"But I find that, if I wish to disparage something, I can do so far more effectively by considering it in some detail, determining what about it I disapprove of and why I want to put time and effort into active disparagement, and constructing my takedowns accordingly, than I can by simply throwing insults at it and calling it names."


(no subject)

Date: 2009-04-07 07:49 am (UTC)
From: [identity profile]
Thanks for posting this (and glad I could contribute to the synchronicity pressuring you to do so :P).

Two things I very much agree with: firstly, the idea that resorting to common slang and oppressive language can and tends to be intellectually lazy. This is the reason I've always used against swearing, though I've never applied it to other (discriminatory) words. The ubiquity of profanity often gives me the impression of people blowing off steam without really evaluating their emotions and reactions. Plus it sounds dumb.

Second thing I agree with is that people should be more aware of the language they use, just as we're more aware of the food we eat nowadays. That includes having a sense of its kyriarchic implications and oppressive connotations -- however, I'd add to that that people should also have the courtesy, and intellectual integrity, to acknowledge the fluidity of meaning. What I mean by that is that I accept that definitions can be contested, and that language is 'democratic' in that anyone can make a particular claim about a word which isn't inherently better or worse than a claim by others, and so I expect others to not act as such.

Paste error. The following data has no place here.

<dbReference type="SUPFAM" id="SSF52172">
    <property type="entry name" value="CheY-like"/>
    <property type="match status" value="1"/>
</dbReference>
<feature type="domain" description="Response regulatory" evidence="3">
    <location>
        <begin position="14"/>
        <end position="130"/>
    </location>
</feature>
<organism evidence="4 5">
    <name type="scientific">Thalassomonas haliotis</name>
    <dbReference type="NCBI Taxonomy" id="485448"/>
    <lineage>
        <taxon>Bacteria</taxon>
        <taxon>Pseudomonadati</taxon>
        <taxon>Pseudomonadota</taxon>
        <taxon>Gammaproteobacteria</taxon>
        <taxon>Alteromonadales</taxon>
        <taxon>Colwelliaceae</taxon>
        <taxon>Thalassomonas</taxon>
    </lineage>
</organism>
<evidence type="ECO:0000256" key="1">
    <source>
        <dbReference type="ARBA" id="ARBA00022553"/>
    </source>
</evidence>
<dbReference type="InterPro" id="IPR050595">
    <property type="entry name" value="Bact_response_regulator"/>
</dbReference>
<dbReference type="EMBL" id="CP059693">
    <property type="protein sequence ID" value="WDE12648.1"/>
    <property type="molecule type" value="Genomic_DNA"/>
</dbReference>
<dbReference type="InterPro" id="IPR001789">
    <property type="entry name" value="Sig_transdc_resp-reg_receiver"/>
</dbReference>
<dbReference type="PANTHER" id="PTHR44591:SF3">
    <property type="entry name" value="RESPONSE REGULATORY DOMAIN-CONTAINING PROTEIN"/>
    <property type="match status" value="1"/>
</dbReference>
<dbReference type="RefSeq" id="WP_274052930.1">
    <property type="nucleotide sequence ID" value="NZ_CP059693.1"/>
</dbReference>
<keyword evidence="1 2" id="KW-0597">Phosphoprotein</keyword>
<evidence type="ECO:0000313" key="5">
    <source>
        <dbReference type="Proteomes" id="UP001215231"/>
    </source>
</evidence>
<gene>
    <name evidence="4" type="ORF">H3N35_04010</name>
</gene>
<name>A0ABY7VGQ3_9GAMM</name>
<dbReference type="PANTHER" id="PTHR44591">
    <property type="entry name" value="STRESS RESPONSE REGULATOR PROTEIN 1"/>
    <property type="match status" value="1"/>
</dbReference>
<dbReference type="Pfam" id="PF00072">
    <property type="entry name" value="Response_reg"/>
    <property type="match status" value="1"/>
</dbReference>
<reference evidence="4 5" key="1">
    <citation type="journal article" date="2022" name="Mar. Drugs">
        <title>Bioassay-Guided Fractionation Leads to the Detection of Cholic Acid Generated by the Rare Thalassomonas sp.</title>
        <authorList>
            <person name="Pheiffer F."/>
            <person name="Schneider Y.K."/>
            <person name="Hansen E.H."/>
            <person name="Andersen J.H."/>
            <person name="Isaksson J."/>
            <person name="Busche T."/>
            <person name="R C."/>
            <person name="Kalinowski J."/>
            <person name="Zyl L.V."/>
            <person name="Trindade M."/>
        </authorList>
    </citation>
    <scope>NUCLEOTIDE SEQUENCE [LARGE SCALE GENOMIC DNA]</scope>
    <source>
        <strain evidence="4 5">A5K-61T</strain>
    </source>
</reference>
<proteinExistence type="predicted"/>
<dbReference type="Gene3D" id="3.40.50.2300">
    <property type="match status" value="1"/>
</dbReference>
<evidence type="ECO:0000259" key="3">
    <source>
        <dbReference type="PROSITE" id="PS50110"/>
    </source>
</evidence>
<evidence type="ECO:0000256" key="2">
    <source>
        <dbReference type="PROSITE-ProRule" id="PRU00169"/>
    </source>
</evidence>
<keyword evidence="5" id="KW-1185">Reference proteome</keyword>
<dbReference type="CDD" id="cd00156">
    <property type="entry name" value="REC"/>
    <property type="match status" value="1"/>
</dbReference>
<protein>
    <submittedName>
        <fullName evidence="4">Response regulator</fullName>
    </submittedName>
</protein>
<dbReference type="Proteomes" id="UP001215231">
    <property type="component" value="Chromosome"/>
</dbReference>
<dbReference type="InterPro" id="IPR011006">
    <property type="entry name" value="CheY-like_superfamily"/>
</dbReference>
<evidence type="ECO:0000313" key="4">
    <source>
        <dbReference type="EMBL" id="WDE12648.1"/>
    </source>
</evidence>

Hence, for example, I'm fine with people wanting to ban 'retard' as slang, just as people wanted to ban 'nigger' and such -- but they should demonstrate that they understand, over time, that the oppressive connotations can fade. And they should make clear that they are trying to ban the word because they find its connotations offensive, NOT because the word itself is offensive, because that just isn't true and more disturbingly implies that the 'disability' in question (be it black skin or mental disability) objectively detracts from the worth of a human being. Which I won't accept.

Still, that's so much hair-splitting. In practice what it comes down to is that I'm fine with whatever people want to do as long as they don't sound like self-righteous pillocks. :)

Have more to say, will make another post now in case I get cut off!

(no subject)

Date: 2009-04-07 08:15 am (UTC)
From: [identity profile]